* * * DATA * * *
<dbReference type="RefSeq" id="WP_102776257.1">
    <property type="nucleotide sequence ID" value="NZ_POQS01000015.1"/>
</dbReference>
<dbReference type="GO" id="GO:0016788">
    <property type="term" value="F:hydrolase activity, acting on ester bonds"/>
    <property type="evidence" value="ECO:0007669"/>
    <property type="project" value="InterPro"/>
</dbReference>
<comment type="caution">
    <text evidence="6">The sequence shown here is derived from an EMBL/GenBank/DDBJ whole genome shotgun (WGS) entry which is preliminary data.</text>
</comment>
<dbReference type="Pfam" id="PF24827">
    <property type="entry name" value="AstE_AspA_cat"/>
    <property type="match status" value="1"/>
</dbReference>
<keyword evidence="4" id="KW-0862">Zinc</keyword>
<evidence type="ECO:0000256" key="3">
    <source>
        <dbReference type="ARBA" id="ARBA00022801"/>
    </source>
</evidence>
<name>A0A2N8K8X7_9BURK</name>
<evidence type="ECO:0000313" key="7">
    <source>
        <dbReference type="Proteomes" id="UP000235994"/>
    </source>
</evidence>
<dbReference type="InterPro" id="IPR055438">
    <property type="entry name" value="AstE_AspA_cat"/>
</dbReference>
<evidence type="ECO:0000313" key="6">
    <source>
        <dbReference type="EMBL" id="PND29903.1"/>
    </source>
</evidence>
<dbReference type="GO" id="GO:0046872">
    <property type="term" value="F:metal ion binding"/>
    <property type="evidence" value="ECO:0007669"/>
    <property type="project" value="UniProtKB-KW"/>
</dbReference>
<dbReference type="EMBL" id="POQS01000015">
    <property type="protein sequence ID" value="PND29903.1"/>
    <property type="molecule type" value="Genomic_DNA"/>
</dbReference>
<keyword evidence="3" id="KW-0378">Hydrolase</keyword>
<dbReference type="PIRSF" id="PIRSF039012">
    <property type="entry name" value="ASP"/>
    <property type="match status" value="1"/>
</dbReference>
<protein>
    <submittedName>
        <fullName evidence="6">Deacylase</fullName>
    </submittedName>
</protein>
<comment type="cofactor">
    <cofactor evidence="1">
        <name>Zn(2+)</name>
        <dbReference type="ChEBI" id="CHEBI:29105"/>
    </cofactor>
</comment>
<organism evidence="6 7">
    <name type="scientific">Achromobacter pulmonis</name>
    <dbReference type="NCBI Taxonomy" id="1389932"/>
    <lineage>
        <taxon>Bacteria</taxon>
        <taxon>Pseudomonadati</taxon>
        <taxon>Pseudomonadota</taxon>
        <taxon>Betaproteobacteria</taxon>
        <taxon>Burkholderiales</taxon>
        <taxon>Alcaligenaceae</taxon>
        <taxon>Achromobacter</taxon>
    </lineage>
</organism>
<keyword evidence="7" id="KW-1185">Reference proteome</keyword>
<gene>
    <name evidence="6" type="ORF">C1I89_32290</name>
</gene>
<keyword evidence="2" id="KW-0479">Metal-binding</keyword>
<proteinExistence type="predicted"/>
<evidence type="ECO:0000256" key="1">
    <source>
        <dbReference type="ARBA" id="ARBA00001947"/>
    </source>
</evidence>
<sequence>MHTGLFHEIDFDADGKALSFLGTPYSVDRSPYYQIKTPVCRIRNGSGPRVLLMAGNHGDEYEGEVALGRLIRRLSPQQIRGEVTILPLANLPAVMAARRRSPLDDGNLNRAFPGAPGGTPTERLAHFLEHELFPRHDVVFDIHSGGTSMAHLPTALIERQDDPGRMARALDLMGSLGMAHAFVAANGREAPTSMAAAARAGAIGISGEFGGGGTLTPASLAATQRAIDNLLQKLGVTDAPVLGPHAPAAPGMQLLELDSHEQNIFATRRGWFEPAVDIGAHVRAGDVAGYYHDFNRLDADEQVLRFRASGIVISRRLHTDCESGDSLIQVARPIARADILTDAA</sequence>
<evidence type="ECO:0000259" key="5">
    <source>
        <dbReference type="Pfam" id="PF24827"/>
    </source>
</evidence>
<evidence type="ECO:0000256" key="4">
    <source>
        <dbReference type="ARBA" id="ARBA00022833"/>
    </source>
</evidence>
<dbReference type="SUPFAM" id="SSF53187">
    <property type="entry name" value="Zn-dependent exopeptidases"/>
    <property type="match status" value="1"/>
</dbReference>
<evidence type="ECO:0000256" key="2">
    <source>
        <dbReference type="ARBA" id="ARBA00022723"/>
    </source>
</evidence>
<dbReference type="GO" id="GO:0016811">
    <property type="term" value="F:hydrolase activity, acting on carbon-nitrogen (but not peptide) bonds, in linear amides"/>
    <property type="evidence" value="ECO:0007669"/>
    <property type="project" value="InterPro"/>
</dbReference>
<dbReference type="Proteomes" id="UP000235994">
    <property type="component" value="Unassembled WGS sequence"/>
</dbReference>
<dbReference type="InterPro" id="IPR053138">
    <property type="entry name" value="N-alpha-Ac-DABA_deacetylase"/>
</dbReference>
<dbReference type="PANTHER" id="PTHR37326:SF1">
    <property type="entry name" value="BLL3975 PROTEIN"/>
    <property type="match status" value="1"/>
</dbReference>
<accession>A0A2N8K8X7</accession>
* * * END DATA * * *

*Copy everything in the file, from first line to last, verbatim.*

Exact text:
<dbReference type="RefSeq" id="WP_102776257.1">
    <property type="nucleotide sequence ID" value="NZ_POQS01000015.1"/>
</dbReference>
<dbReference type="GO" id="GO:0016788">
    <property type="term" value="F:hydrolase activity, acting on ester bonds"/>
    <property type="evidence" value="ECO:0007669"/>
    <property type="project" value="InterPro"/>
</dbReference>
<comment type="caution">
    <text evidence="6">The sequence shown here is derived from an EMBL/GenBank/DDBJ whole genome shotgun (WGS) entry which is preliminary data.</text>
</comment>
<dbReference type="Pfam" id="PF24827">
    <property type="entry name" value="AstE_AspA_cat"/>
    <property type="match status" value="1"/>
</dbReference>
<keyword evidence="4" id="KW-0862">Zinc</keyword>
<evidence type="ECO:0000256" key="3">
    <source>
        <dbReference type="ARBA" id="ARBA00022801"/>
    </source>
</evidence>
<name>A0A2N8K8X7_9BURK</name>
<evidence type="ECO:0000313" key="7">
    <source>
        <dbReference type="Proteomes" id="UP000235994"/>
    </source>
</evidence>
<dbReference type="InterPro" id="IPR055438">
    <property type="entry name" value="AstE_AspA_cat"/>
</dbReference>
<evidence type="ECO:0000313" key="6">
    <source>
        <dbReference type="EMBL" id="PND29903.1"/>
    </source>
</evidence>
<dbReference type="GO" id="GO:0046872">
    <property type="term" value="F:metal ion binding"/>
    <property type="evidence" value="ECO:0007669"/>
    <property type="project" value="UniProtKB-KW"/>
</dbReference>
<dbReference type="EMBL" id="POQS01000015">
    <property type="protein sequence ID" value="PND29903.1"/>
    <property type="molecule type" value="Genomic_DNA"/>
</dbReference>
<keyword evidence="3" id="KW-0378">Hydrolase</keyword>
<dbReference type="PIRSF" id="PIRSF039012">
    <property type="entry name" value="ASP"/>
    <property type="match status" value="1"/>
</dbReference>
<protein>
    <submittedName>
        <fullName evidence="6">Deacylase</fullName>
    </submittedName>
</protein>
<comment type="cofactor">
    <cofactor evidence="1">
        <name>Zn(2+)</name>
        <dbReference type="ChEBI" id="CHEBI:29105"/>
    </cofactor>
</comment>
<organism evidence="6 7">
    <name type="scientific">Achromobacter pulmonis</name>
    <dbReference type="NCBI Taxonomy" id="1389932"/>
    <lineage>
        <taxon>Bacteria</taxon>
        <taxon>Pseudomonadati</taxon>
        <taxon>Pseudomonadota</taxon>
        <taxon>Betaproteobacteria</taxon>
        <taxon>Burkholderiales</taxon>
        <taxon>Alcaligenaceae</taxon>
        <taxon>Achromobacter</taxon>
    </lineage>
</organism>
<keyword evidence="7" id="KW-1185">Reference proteome</keyword>
<gene>
    <name evidence="6" type="ORF">C1I89_32290</name>
</gene>
<keyword evidence="2" id="KW-0479">Metal-binding</keyword>
<proteinExistence type="predicted"/>
<evidence type="ECO:0000256" key="1">
    <source>
        <dbReference type="ARBA" id="ARBA00001947"/>
    </source>
</evidence>
<sequence>MHTGLFHEIDFDADGKALSFLGTPYSVDRSPYYQIKTPVCRIRNGSGPRVLLMAGNHGDEYEGEVALGRLIRRLSPQQIRGEVTILPLANLPAVMAARRRSPLDDGNLNRAFPGAPGGTPTERLAHFLEHELFPRHDVVFDIHSGGTSMAHLPTALIERQDDPGRMARALDLMGSLGMAHAFVAANGREAPTSMAAAARAGAIGISGEFGGGGTLTPASLAATQRAIDNLLQKLGVTDAPVLGPHAPAAPGMQLLELDSHEQNIFATRRGWFEPAVDIGAHVRAGDVAGYYHDFNRLDADEQVLRFRASGIVISRRLHTDCESGDSLIQVARPIARADILTDAA</sequence>
<evidence type="ECO:0000259" key="5">
    <source>
        <dbReference type="Pfam" id="PF24827"/>
    </source>
</evidence>
<evidence type="ECO:0000256" key="4">
    <source>
        <dbReference type="ARBA" id="ARBA00022833"/>
    </source>
</evidence>
<dbReference type="SUPFAM" id="SSF53187">
    <property type="entry name" value="Zn-dependent exopeptidases"/>
    <property type="match status" value="1"/>
</dbReference>
<evidence type="ECO:0000256" key="2">
    <source>
        <dbReference type="ARBA" id="ARBA00022723"/>
    </source>
</evidence>
<dbReference type="GO" id="GO:0016811">
    <property type="term" value="F:hydrolase activity, acting on carbon-nitrogen (but not peptide) bonds, in linear amides"/>
    <property type="evidence" value="ECO:0007669"/>
    <property type="project" value="InterPro"/>
</dbReference>
<dbReference type="Proteomes" id="UP000235994">
    <property type="component" value="Unassembled WGS sequence"/>
</dbReference>
<dbReference type="InterPro" id="IPR053138">
    <property type="entry name" value="N-alpha-Ac-DABA_deacetylase"/>
</dbReference>
<dbReference type="PANTHER" id="PTHR37326:SF1">
    <property type="entry name" value="BLL3975 PROTEIN"/>
    <property type="match status" value="1"/>
</dbReference>
<accession>A0A2N8K8X7</accession>